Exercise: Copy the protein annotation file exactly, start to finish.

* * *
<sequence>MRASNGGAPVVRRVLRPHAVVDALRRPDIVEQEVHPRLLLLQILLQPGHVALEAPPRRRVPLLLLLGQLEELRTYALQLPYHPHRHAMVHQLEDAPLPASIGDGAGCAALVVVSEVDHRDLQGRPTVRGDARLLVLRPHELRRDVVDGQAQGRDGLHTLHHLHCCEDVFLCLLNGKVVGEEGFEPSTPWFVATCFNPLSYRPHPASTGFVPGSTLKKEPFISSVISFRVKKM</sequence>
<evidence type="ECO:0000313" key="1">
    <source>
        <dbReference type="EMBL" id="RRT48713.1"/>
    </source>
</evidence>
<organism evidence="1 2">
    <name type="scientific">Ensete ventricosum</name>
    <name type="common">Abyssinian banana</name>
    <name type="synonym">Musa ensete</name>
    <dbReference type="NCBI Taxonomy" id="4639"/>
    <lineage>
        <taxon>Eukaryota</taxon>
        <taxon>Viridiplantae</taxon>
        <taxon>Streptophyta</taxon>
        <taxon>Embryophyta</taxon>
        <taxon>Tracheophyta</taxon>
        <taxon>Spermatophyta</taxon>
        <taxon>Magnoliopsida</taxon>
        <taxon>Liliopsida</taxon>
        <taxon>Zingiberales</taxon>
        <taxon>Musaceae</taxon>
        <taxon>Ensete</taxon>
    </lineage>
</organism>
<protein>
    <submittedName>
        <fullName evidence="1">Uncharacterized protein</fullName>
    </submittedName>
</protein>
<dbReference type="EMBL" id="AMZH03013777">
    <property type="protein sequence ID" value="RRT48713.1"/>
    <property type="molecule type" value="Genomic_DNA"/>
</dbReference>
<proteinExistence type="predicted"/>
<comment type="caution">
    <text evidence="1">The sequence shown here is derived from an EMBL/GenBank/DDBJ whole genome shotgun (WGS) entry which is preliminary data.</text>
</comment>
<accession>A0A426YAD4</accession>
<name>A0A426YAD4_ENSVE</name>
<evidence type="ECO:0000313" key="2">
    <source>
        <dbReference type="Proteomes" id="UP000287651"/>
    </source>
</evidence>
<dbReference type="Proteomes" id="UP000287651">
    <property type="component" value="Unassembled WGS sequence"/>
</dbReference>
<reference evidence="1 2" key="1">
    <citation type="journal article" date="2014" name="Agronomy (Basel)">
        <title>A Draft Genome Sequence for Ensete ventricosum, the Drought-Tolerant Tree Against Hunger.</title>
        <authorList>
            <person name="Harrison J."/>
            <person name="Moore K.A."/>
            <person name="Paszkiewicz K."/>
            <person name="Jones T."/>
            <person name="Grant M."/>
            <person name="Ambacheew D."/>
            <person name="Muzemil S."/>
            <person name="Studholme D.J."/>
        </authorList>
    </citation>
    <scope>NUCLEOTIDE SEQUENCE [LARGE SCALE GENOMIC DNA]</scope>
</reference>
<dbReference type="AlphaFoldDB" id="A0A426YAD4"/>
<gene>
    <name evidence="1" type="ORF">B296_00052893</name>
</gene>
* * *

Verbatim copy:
<sequence>MRASNGGAPVVRRVLRPHAVVDALRRPDIVEQEVHPRLLLLQILLQPGHVALEAPPRRRVPLLLLLGQLEELRTYALQLPYHPHRHAMVHQLEDAPLPASIGDGAGCAALVVVSEVDHRDLQGRPTVRGDARLLVLRPHELRRDVVDGQAQGRDGLHTLHHLHCCEDVFLCLLNGKVVGEEGFEPSTPWFVATCFNPLSYRPHPASTGFVPGSTLKKEPFISSVISFRVKKM</sequence>
<evidence type="ECO:0000313" key="1">
    <source>
        <dbReference type="EMBL" id="RRT48713.1"/>
    </source>
</evidence>
<organism evidence="1 2">
    <name type="scientific">Ensete ventricosum</name>
    <name type="common">Abyssinian banana</name>
    <name type="synonym">Musa ensete</name>
    <dbReference type="NCBI Taxonomy" id="4639"/>
    <lineage>
        <taxon>Eukaryota</taxon>
        <taxon>Viridiplantae</taxon>
        <taxon>Streptophyta</taxon>
        <taxon>Embryophyta</taxon>
        <taxon>Tracheophyta</taxon>
        <taxon>Spermatophyta</taxon>
        <taxon>Magnoliopsida</taxon>
        <taxon>Liliopsida</taxon>
        <taxon>Zingiberales</taxon>
        <taxon>Musaceae</taxon>
        <taxon>Ensete</taxon>
    </lineage>
</organism>
<protein>
    <submittedName>
        <fullName evidence="1">Uncharacterized protein</fullName>
    </submittedName>
</protein>
<dbReference type="EMBL" id="AMZH03013777">
    <property type="protein sequence ID" value="RRT48713.1"/>
    <property type="molecule type" value="Genomic_DNA"/>
</dbReference>
<proteinExistence type="predicted"/>
<comment type="caution">
    <text evidence="1">The sequence shown here is derived from an EMBL/GenBank/DDBJ whole genome shotgun (WGS) entry which is preliminary data.</text>
</comment>
<accession>A0A426YAD4</accession>
<name>A0A426YAD4_ENSVE</name>
<evidence type="ECO:0000313" key="2">
    <source>
        <dbReference type="Proteomes" id="UP000287651"/>
    </source>
</evidence>
<dbReference type="Proteomes" id="UP000287651">
    <property type="component" value="Unassembled WGS sequence"/>
</dbReference>
<reference evidence="1 2" key="1">
    <citation type="journal article" date="2014" name="Agronomy (Basel)">
        <title>A Draft Genome Sequence for Ensete ventricosum, the Drought-Tolerant Tree Against Hunger.</title>
        <authorList>
            <person name="Harrison J."/>
            <person name="Moore K.A."/>
            <person name="Paszkiewicz K."/>
            <person name="Jones T."/>
            <person name="Grant M."/>
            <person name="Ambacheew D."/>
            <person name="Muzemil S."/>
            <person name="Studholme D.J."/>
        </authorList>
    </citation>
    <scope>NUCLEOTIDE SEQUENCE [LARGE SCALE GENOMIC DNA]</scope>
</reference>
<dbReference type="AlphaFoldDB" id="A0A426YAD4"/>
<gene>
    <name evidence="1" type="ORF">B296_00052893</name>
</gene>